Mix in sprinkles for holiday-themed ice cream, like this patriotic flavor from OddFellows Ice Cream.
 Make matching cones. Here’s the recipe from Sweet Estelle.
You can create special ice cream for any special occasion, using store-bought vanilla ice cream and mix-ins in holiday colors.
The easiest way is to buy sprinkles, confetti and confetti shapes (hearts, pumpkins, stars, etc.—photo #2).
July 4th, Labor Day & Memorial Day: red and blue sprinkles.
Halloween: orange and black sprinkles.
Thanksgiving: orange, red and yellow sprinkles.
Christmas: red and green sprinkles.
Valentine’s Day: red and pink sprinkles.
St. Patrick’s Day: dark and light green sprinkles.
Easter: pastel sprinkles.
1. SET the container on the counter until the ice cream is soft enough to mix in the decorations.
2. RETURN to the freezer until ready to serve.
TIPS: It’s easier to mix two separate pints than a quart or larger container. And it’s even easier than that to dip the edges of ice cream sandwiches into the sprinkles.
The first independence Day. The Declaration of Independence was formalized on July 2, 1776, when Congress voted for independence from Great Britain. Two days later, on July 4, 1776, the final wording of the Declaration of Independence was approved, and the document was published. The first public reading of the Declaration of Independence was on July 8, 1776. Delegates began to sign the Declaration of Independence on August 2, 1776. While John Adams wanted it to be July 2nd, Congress agreed on July 4th for the holiday.
The term “Independence Day” was not used until 1791.
The first description of how the holiday would be celebrated was in a letter from John Adams to his wife Abigail, on July 3, 1776. He described “pomp and parade, with shows, games, sports, guns, bells, bonfires, and illuminations” throughout the United States.
JULY 4TH TRIVIA
If July 4th falls on a weekend, the celebration is moved: to Friday, if the date falls on a Saturday; to Monday, if it falls on a Sunday. The date was maneuvered to provide federal employees (and subsequently, most of us) with a three-day weekend.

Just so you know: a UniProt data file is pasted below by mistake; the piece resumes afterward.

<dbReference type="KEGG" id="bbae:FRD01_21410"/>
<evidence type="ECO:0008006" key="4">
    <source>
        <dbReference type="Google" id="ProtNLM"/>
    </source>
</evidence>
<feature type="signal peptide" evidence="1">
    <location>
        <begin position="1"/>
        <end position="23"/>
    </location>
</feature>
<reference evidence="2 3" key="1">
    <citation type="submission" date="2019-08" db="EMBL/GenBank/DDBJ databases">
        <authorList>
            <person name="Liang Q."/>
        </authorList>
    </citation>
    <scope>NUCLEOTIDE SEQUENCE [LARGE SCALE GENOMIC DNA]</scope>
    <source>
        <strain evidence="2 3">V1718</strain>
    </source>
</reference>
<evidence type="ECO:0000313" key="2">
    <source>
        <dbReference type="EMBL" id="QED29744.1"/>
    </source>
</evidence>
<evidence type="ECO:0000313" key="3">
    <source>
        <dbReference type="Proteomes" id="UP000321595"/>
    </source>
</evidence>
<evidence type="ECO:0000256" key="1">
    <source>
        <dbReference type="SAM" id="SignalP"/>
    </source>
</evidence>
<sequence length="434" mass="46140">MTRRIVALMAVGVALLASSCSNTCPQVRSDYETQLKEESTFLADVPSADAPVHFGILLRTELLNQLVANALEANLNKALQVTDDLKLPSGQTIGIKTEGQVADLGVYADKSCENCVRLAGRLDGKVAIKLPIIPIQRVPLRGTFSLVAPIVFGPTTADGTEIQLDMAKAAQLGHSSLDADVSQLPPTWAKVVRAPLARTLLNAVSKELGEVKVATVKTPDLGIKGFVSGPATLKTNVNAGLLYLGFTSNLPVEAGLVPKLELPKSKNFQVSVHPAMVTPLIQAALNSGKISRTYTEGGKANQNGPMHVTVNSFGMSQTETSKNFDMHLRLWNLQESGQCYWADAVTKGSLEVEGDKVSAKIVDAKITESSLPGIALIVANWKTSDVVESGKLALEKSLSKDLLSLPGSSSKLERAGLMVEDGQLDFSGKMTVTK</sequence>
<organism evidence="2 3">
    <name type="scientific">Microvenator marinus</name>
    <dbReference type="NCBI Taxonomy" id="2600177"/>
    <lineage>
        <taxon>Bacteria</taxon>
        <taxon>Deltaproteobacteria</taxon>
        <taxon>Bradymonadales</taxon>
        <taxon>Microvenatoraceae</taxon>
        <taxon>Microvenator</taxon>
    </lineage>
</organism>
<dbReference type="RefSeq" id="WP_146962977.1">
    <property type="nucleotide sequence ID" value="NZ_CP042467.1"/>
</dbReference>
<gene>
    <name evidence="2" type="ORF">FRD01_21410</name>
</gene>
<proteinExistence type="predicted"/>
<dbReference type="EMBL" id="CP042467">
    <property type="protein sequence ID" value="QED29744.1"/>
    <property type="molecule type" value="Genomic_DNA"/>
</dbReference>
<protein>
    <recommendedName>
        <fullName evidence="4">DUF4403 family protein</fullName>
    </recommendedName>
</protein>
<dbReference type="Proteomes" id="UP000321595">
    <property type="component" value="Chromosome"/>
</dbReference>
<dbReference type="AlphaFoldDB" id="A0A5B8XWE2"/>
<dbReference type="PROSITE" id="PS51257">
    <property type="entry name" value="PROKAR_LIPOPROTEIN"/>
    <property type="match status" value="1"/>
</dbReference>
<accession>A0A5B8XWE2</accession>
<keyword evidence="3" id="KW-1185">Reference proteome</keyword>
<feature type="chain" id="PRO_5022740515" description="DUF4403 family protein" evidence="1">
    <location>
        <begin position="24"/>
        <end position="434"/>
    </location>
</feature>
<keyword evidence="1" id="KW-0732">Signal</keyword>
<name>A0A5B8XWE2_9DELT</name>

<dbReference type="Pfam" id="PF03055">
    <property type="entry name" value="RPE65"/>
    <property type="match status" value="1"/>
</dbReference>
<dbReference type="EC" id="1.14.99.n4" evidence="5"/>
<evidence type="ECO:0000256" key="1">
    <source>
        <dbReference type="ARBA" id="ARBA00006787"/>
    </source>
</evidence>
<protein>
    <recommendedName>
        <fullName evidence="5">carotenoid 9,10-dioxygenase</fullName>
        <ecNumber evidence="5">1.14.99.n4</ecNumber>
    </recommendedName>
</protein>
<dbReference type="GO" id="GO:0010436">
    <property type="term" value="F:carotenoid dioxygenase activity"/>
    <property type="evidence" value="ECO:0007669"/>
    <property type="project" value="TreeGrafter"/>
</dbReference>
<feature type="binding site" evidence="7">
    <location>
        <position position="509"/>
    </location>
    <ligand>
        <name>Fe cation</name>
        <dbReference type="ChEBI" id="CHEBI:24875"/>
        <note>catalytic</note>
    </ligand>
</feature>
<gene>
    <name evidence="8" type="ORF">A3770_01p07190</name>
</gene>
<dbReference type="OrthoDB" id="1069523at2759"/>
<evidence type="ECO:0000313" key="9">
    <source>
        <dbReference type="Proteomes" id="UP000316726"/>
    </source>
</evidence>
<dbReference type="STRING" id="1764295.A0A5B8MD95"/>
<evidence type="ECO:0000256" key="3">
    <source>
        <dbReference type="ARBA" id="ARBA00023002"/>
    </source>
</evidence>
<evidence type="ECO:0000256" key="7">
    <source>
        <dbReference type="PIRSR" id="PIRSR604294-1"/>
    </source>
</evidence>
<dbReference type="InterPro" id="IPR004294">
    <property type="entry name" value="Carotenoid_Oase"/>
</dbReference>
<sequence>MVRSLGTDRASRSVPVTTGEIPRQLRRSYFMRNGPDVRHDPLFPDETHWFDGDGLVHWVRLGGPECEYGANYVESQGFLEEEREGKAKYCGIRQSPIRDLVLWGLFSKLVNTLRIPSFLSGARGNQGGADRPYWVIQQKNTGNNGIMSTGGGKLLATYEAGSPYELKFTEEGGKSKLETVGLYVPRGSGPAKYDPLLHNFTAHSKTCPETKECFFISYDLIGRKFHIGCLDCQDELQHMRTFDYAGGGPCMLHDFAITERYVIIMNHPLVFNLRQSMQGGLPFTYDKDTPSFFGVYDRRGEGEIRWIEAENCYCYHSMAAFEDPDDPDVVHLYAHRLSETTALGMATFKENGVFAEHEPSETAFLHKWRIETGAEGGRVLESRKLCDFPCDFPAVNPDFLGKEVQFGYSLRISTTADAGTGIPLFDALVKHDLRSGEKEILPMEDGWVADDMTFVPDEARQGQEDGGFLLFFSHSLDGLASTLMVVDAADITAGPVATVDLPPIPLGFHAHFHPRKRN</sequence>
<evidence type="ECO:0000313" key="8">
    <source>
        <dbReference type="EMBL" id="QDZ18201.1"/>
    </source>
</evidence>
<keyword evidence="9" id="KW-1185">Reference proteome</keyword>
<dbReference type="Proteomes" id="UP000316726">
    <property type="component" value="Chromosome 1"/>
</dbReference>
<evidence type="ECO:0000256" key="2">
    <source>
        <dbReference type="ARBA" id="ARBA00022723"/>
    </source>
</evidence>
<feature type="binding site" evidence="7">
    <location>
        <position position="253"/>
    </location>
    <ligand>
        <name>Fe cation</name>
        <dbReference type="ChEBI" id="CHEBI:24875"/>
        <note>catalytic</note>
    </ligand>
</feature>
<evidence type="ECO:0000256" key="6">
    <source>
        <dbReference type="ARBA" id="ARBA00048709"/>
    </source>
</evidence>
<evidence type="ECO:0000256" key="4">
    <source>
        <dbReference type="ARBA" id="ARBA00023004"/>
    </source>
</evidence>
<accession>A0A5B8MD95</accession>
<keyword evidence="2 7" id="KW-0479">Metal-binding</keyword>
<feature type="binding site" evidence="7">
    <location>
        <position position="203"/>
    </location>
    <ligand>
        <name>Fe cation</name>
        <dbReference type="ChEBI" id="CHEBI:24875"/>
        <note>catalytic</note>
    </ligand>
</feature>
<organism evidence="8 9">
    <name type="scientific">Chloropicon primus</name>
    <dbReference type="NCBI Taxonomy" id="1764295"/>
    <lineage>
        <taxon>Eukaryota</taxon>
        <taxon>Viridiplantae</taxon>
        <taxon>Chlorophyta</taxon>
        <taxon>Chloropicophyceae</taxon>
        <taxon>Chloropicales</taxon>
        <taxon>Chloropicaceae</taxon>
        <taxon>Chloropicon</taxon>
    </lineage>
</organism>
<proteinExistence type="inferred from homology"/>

The Liberty Bell, housed in Philadelphia’s Independence Hall, hasn’t rung in 171 years. Instead, it is tapped 13 times every July 4 by descendants of the signers of the Declaration of Independence. It was ordered from England by the Pennsylvania Provincial Assembly (part of the state’s colonial government) to hang in its new State House (later known as Independence Hall). In arrived in 1751 and cracked at its first ringing—as had two prior bells tested in England. In 1846, when Philadelphia’s mayor requested that it be rung on George Washington’s birthday, attempts were made to repair an existing fracture and the bell reportedly tolled loud and clear at first, but then cracked beyond repair.
Calvin Coolidge, our 30th president, was born on July 4th, and three presidents died on it. John Adams and Thomas Jefferson both died on the 50th anniversary of the holiday, in 1829; James Monroe died on July 4, 1831.
The annual July 4th hot dog eating contest, sponsored by Nathan’s Famous, began as a disagreement among four immigrants at Coney Island, Brooklyn, on July 4th, 1916. The fight was over who was more patriotic. They were overheard by Nathan Handwerker, an immigrant with a hot dog cart, who offered them a challenge: Whomever could devour the most hot dogs would win the argument. The winner was an Irish immigrant named Jim Mullen who consumed 13 hot dogs in 12 minutes (it is not noted whether Nathan donated the hot dog or if the challengers paid the going rate, five cents apiece). In 2016, Joey Chestnut devoured 70 hot dogs and rolls in 10 minutes—–watched by some 30,000 fans at Coney Island and millions around the world on ESPN.